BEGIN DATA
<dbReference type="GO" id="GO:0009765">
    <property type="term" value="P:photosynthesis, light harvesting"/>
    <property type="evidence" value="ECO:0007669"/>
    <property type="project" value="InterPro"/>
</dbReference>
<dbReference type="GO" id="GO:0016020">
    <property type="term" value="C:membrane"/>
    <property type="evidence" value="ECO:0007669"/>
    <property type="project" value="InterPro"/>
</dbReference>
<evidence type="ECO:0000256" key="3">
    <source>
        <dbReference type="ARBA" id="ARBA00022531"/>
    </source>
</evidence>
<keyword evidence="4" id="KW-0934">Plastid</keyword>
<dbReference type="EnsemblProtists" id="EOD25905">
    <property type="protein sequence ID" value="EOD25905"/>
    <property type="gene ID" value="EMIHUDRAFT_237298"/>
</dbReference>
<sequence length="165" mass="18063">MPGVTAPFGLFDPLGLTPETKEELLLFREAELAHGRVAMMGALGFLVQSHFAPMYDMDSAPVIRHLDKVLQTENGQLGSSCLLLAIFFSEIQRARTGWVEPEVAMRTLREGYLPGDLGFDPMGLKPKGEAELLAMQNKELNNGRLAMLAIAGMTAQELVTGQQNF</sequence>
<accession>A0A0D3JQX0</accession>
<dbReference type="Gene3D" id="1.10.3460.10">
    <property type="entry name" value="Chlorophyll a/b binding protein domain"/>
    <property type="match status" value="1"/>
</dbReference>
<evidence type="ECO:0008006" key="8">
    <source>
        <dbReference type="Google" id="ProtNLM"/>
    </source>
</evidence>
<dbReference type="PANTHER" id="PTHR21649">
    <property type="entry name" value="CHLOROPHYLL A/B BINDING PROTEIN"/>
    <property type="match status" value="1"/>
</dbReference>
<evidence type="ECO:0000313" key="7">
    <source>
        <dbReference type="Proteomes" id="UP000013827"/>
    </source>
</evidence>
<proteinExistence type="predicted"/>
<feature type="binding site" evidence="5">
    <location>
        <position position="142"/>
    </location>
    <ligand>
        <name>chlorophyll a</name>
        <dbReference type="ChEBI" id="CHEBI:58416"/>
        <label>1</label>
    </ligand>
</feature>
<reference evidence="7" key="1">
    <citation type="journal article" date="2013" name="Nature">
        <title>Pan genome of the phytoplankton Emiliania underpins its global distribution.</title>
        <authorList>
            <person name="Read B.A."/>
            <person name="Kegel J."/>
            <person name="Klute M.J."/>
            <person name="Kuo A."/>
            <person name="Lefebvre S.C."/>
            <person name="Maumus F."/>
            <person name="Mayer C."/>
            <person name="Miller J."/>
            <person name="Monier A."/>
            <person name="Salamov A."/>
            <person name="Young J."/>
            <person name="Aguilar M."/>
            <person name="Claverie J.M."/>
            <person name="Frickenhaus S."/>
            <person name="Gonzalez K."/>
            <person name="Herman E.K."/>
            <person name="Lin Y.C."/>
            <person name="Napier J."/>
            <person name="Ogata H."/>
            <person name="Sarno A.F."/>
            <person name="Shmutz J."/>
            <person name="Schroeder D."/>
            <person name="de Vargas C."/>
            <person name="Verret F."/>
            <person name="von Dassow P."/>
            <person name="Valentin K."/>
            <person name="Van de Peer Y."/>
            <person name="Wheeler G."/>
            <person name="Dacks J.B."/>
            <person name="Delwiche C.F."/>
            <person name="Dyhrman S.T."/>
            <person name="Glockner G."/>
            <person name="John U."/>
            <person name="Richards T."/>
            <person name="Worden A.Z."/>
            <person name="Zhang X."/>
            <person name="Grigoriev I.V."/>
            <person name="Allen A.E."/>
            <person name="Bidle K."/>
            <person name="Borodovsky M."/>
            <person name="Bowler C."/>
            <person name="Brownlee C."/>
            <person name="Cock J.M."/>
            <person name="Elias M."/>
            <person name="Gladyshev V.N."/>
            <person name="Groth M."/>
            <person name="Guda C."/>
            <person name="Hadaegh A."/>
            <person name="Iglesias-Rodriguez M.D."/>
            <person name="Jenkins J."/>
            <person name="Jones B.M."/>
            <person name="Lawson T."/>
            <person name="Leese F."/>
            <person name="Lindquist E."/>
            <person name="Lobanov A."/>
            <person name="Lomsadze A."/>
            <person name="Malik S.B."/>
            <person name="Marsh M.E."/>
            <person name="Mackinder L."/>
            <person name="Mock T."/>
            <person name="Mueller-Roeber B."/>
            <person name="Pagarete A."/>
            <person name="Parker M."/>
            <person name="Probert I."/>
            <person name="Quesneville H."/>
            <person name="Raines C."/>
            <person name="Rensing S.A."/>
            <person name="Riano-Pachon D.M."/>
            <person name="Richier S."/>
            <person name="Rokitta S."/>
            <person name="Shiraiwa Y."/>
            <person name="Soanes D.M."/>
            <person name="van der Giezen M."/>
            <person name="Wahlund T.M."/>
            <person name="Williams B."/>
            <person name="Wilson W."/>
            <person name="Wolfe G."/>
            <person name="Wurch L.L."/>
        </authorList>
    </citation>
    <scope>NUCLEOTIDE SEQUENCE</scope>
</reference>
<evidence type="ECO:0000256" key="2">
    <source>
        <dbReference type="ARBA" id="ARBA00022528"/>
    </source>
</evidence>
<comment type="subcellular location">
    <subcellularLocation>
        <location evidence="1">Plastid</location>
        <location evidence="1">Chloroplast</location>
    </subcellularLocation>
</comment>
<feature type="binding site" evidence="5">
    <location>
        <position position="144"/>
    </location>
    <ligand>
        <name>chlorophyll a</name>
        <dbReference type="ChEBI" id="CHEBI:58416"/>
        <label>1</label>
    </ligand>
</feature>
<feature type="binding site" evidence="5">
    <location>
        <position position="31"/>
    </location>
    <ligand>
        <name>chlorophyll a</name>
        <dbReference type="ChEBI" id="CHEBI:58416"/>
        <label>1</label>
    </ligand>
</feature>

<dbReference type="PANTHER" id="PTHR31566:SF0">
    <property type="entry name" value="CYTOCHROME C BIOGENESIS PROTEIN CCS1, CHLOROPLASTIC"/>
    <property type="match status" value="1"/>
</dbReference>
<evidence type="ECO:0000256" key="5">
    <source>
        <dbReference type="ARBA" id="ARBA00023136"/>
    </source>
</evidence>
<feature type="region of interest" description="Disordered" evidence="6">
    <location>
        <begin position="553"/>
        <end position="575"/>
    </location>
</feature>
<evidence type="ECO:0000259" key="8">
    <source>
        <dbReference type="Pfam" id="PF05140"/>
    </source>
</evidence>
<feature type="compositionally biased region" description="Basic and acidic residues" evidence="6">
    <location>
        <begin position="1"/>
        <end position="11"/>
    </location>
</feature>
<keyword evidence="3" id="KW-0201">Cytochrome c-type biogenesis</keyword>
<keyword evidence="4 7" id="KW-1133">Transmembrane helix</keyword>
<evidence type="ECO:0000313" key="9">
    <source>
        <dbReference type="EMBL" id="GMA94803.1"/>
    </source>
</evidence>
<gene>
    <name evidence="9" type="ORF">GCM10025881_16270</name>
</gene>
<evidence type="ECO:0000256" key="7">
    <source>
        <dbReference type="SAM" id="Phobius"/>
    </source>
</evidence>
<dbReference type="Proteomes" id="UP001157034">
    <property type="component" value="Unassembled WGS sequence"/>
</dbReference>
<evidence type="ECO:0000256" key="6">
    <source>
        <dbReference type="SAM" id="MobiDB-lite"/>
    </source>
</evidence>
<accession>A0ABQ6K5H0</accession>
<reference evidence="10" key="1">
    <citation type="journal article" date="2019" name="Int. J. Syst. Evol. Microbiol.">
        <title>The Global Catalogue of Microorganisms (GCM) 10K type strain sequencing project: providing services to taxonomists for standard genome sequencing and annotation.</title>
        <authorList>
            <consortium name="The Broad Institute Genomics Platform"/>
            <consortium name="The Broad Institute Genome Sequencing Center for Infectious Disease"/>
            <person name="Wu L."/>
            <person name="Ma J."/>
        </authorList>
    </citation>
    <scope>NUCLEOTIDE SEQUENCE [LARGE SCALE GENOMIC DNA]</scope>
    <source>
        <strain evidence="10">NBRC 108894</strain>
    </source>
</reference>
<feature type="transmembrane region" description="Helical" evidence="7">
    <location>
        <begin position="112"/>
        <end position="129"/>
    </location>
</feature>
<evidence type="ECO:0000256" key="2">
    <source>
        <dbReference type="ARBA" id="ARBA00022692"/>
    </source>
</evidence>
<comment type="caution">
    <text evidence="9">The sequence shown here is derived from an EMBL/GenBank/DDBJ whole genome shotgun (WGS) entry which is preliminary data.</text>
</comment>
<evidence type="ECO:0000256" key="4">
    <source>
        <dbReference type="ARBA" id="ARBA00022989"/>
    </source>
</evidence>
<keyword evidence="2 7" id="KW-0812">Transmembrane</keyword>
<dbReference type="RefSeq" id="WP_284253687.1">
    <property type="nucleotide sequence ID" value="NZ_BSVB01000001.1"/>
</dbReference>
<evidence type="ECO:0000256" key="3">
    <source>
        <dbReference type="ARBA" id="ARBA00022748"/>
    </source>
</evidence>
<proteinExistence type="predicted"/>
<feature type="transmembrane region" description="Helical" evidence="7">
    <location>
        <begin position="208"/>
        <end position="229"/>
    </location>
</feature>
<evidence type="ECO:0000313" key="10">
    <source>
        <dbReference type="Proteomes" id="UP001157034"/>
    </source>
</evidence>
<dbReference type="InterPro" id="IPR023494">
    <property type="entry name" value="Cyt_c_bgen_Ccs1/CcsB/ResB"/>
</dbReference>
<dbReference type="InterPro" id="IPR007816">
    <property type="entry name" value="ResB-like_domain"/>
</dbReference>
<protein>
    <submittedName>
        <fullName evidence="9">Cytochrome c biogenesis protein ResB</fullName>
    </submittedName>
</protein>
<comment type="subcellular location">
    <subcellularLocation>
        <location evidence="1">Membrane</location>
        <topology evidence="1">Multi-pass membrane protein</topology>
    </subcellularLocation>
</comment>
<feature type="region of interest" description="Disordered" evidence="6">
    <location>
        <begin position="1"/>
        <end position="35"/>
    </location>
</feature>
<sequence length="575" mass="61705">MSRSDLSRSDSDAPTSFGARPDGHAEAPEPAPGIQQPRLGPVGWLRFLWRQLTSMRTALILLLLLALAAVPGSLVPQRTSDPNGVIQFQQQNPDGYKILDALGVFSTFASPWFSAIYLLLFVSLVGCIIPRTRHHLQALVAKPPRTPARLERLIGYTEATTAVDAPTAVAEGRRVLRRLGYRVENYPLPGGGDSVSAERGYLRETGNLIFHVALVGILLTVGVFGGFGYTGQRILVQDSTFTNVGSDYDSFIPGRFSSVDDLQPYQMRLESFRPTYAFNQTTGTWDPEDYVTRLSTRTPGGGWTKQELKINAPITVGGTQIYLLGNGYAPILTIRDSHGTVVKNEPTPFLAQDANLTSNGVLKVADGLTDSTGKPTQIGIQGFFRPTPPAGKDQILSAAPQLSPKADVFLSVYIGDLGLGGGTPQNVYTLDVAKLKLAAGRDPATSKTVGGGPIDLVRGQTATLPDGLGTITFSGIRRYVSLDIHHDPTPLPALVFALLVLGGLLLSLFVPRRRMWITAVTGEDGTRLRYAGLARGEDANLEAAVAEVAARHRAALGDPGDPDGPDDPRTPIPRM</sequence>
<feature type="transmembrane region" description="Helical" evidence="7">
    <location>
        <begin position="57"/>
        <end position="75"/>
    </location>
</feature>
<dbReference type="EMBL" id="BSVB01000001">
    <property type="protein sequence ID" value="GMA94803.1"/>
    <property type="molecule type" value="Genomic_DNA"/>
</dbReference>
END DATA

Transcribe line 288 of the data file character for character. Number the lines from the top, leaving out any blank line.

        <topology evidence="1">Multi-pass membrane protein</topology>